Absolute ownership of the society in respect of land and building of the society and the member having mere right of occupation.

electionsBy Accommodation Times News Services

The theory that the society is an absolute owner of the land and building including the open spaces and that it can therefore do anything on the basis of its ownership property is not absolute theory adversely affecting the rights of its members who are co-partner tenant members of the society. The society therefore cannot construct an office at the door-step of the flat of the members on the spacious ground that it is an absolute owner of the property. The ownership of the society qua its member has its own limitation and construction of such an office at the doorstep of the flat of the member cannot therefore be done without the consent of such a member merely on the ground that the society is the owner of the property.

Section 4 of the Maharashtra Co-operative Societies Act, 1960 where in it has been laid down that the object of a Co-operative Housing Society inter alia should be the general welfare of the member of the society. Since there are only one member having flat on the ground floor, his general welfare should be the paramount concern for the society in keeping with the spirit of the provisions of section 4 of the Maharashtra Co-operative Societies Act, 1960.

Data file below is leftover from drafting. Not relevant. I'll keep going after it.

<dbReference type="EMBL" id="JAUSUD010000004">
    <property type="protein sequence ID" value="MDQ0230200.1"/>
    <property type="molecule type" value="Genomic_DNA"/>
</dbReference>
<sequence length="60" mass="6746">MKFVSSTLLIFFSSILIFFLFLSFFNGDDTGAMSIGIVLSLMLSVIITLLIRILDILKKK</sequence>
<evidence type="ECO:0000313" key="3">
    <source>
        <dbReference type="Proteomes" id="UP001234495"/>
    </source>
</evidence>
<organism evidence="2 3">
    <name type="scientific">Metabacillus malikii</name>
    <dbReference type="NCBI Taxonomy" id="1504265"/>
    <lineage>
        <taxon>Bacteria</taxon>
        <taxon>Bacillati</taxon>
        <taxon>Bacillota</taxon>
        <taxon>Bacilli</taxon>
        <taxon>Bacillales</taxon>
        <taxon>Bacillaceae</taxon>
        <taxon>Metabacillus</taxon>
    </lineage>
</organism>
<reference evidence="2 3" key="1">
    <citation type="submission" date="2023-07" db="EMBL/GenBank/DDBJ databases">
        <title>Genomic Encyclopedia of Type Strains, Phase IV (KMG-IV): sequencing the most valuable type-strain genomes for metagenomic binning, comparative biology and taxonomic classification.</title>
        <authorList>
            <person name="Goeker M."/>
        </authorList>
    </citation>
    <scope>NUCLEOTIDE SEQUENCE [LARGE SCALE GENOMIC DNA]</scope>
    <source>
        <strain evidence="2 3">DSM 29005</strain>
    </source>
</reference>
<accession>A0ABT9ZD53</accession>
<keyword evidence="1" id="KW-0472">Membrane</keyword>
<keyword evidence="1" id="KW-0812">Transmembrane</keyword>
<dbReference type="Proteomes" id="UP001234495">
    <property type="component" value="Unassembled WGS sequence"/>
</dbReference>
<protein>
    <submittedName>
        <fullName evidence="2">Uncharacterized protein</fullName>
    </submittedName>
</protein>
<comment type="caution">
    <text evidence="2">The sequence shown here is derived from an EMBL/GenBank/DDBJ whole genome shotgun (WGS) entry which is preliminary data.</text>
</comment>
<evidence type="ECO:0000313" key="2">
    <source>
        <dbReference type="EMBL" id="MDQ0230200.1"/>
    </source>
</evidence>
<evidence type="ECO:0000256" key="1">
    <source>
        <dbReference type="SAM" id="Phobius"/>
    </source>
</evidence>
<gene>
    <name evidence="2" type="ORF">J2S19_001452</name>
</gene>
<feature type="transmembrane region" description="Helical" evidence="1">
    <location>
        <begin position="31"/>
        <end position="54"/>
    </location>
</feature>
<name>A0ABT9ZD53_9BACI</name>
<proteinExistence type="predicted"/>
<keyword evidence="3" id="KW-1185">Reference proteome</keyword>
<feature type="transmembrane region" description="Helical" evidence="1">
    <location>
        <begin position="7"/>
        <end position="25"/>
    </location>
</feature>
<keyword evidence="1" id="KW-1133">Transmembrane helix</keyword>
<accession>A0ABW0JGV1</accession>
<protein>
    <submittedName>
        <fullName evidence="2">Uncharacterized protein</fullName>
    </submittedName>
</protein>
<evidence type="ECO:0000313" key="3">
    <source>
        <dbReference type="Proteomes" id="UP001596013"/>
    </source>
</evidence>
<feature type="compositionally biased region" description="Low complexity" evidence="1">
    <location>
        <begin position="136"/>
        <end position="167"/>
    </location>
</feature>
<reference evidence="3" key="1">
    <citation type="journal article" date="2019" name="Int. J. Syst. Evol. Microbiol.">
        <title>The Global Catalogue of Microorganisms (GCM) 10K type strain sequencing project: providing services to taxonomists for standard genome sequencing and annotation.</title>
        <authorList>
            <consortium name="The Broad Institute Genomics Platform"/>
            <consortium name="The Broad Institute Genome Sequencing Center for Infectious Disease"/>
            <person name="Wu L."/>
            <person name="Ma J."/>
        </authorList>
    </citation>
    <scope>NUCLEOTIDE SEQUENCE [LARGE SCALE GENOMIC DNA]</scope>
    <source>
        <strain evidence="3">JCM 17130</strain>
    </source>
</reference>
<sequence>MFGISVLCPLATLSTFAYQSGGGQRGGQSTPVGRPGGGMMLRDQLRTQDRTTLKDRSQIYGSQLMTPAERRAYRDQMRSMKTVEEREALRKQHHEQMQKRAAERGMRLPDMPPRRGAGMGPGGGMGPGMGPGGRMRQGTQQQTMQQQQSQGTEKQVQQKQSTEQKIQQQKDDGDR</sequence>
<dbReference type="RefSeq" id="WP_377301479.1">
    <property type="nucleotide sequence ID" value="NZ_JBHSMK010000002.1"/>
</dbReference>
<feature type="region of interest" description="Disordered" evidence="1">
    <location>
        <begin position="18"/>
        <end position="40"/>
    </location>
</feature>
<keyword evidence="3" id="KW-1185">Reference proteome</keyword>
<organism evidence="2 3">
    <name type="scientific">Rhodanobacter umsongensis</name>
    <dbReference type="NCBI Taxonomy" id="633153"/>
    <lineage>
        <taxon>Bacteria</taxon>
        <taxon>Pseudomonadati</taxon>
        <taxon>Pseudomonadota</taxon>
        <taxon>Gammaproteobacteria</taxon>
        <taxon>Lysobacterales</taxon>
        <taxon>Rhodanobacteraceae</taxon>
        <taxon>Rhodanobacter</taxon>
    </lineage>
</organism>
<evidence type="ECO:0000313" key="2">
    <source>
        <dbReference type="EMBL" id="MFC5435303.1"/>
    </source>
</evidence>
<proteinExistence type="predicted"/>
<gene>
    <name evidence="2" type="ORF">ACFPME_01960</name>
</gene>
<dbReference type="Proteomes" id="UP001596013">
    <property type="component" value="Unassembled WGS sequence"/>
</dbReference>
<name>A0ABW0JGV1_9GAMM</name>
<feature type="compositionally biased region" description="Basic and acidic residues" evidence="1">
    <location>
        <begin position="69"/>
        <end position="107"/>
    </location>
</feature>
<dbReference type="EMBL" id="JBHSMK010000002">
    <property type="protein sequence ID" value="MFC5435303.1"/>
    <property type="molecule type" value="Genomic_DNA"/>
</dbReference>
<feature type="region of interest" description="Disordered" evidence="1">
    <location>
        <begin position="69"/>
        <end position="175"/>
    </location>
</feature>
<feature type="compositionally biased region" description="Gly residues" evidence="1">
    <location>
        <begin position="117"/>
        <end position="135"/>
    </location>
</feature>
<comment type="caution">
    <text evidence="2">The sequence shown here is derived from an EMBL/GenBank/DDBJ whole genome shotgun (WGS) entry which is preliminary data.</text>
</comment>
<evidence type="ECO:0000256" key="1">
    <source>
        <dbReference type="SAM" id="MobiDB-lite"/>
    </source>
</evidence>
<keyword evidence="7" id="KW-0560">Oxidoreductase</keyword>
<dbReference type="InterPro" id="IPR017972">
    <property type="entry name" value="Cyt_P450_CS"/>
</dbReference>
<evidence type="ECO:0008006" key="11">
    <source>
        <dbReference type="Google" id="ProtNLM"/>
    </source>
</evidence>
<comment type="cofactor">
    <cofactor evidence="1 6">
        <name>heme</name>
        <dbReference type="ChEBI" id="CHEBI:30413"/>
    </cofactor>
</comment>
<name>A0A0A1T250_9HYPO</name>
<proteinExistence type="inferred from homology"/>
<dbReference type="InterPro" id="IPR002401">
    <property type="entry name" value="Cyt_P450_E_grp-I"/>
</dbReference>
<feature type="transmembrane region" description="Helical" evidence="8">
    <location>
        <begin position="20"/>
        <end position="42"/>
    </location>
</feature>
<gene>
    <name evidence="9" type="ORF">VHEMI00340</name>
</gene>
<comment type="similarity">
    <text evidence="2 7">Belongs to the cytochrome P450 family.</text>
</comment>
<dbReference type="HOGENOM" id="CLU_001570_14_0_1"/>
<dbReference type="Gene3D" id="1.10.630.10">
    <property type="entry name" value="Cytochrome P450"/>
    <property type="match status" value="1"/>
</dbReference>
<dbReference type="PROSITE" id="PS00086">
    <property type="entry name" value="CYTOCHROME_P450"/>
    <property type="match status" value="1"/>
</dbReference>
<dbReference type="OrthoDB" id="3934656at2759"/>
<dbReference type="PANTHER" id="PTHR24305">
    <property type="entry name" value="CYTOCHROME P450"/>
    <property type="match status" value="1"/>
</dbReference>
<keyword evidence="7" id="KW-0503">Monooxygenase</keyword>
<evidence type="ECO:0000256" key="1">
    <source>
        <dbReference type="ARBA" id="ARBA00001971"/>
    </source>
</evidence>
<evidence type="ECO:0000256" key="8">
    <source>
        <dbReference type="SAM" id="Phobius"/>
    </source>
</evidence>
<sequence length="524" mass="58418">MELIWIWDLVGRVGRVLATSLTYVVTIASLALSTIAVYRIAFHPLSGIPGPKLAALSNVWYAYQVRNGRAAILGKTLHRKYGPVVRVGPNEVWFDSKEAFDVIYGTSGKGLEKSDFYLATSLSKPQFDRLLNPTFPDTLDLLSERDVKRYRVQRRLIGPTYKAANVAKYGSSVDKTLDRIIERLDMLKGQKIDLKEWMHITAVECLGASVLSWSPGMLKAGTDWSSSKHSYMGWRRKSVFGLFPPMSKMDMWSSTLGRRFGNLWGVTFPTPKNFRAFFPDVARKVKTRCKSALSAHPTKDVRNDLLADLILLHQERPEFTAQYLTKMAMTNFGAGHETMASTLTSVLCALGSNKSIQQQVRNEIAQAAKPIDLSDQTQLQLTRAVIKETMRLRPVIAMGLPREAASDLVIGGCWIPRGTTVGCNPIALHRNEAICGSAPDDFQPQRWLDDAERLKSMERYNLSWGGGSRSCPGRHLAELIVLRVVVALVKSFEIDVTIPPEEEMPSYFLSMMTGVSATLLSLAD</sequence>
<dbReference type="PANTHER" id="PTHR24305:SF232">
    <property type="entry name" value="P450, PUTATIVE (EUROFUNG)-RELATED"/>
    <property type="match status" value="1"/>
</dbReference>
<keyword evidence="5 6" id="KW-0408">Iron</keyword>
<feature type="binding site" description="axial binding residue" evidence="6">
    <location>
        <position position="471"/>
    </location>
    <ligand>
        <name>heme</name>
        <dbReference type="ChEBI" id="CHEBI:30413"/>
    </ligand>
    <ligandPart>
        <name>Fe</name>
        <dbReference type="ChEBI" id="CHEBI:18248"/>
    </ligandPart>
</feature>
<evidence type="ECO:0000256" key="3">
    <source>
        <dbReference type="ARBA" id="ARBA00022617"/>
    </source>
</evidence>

A reference can be made to the 63 Bom. L.R.1001 wherein the full bench of the Bombay High Court has laid down that the Co-partnership tenancy of the member in a Co-partnership tenancy as envisaged under the Bombay Rent Act nor is it tenancy or lease as envisaged under the Transfer of Property Act and that the Co-partnership tenant member has special and peculiar relationship with the Society. (Sea Side Apartment Co-operative Society Vs. M. Swaminathan, 1994 C.T.J. 354).

The Appellant original disputant filed an appeal against judgement of the Co-operative Court. The Appellant is a member of respondent No. 1. society. The membership was disputed by Respondent No.1 and 2. Plea was advanced by the Appellant that through agreement of sale she purchased said unit from Builder. The said flat was than given to her son who in turn inducted Respondent No.2 as licensee. The society stepped into the shoe of the Builder.

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